A 1,300-Year-Old Ship Burial, Predating the Vikings, Was Discovered in Norway

This excavation suggests an earlier start to significant Scandinavian maritime expeditions than previously believed.

Gokstad Ship Mound Illustration from the 19th century. Photo: Bildagentur-online / Universal Images Group via Getty Images.

Scandinavia’s oldest ship burial has been found in Leka, in the northern part of Norway’s Trøndelag County. A small survey was undertaken at the Herlaugshaugen burial mound in the summer by a metal detectorist and archaeologists on behalf of the Norwegian Directorate for Culture Heritage. The team were trying to confirm whether or not the burial mound contained a ship, which was corroborated when nails and rivets were found on the site. The burial—dating back more than 1,300 years—is now believed to be Norway’s oldest.

The traditional custom of burying the deceased person inside their ship and by covering the vessel with a mound was believed to make the person’s transition to the afterlife a safe one.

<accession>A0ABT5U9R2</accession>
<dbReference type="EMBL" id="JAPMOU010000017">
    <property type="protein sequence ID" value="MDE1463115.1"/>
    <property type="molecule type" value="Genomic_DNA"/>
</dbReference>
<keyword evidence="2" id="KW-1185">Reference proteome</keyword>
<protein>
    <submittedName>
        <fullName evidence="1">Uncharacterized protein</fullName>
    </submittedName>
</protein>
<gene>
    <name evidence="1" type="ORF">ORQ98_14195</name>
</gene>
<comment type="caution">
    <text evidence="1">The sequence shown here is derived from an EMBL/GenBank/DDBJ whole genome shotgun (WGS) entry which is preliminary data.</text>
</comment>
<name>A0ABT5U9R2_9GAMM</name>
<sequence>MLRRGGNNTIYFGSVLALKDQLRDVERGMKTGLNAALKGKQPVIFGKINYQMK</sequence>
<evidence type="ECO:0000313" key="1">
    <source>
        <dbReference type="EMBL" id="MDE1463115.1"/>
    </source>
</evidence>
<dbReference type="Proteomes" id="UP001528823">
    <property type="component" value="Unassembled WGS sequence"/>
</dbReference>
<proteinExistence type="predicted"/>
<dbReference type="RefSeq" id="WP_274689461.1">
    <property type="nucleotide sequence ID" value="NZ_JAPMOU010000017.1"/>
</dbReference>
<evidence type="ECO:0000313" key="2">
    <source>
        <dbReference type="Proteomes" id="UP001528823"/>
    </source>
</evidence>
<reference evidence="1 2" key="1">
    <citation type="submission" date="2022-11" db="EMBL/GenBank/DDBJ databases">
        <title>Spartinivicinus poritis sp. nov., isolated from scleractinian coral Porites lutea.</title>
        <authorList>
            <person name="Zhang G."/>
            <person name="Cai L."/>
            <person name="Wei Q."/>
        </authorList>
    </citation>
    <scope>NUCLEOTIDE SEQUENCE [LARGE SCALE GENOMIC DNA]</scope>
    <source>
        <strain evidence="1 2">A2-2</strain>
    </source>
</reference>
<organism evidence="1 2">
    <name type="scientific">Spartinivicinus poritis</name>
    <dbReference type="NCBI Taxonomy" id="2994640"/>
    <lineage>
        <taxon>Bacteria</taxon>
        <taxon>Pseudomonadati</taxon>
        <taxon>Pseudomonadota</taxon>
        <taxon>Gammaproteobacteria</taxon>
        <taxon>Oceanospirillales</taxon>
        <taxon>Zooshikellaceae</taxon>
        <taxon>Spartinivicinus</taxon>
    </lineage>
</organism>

The Herlaugshaugen burial measures over 60 meters (197 feet) in diameter. It had previously been excavated on three occasions during the 18th century but all finds, including a bronze cauldron, went missing from the site during the 1920s. The bronze cauldron was supposedly melted down for shoe buckles.

The excavation team found that the mound had been constructed around 700 C.E., during the Merovingian period (ca. 550 to 880 C.E.) which immediately predated the Viking Age. Other key Morovingian Period era burials include the Anglo-Saxon cemeteries at Sutton Hoo in England, discovered in 1938.

The discovery is significant for archaeologists in the region, according to project manager of the dig and NTNU University Museum archaeologist Geir Grønnesby as it “pushes the whole tradition of ship burials quite far back in time” and “tells us that people from this area were skilled seafarers—they could build big ships—much earlier than we previously thought.”

The discovery has lead experts to question why such a large ship was built. One answer could be an earlier start to significant Scandinavian maritime expeditions than previously believed. Grønnesby said that “the burial mound itself is also a symbol of power and wealth. A wealth that has not come from farming in Ytre Namdalen. I think people in this area have been engaged in trading goods, perhaps over great distances.”

Several other burial mounds—10 percent of all large burial mounds in Norway—have been found near to Herlaugshaugen in the Namdalen Valley. The majority of these have not yet been excavated.


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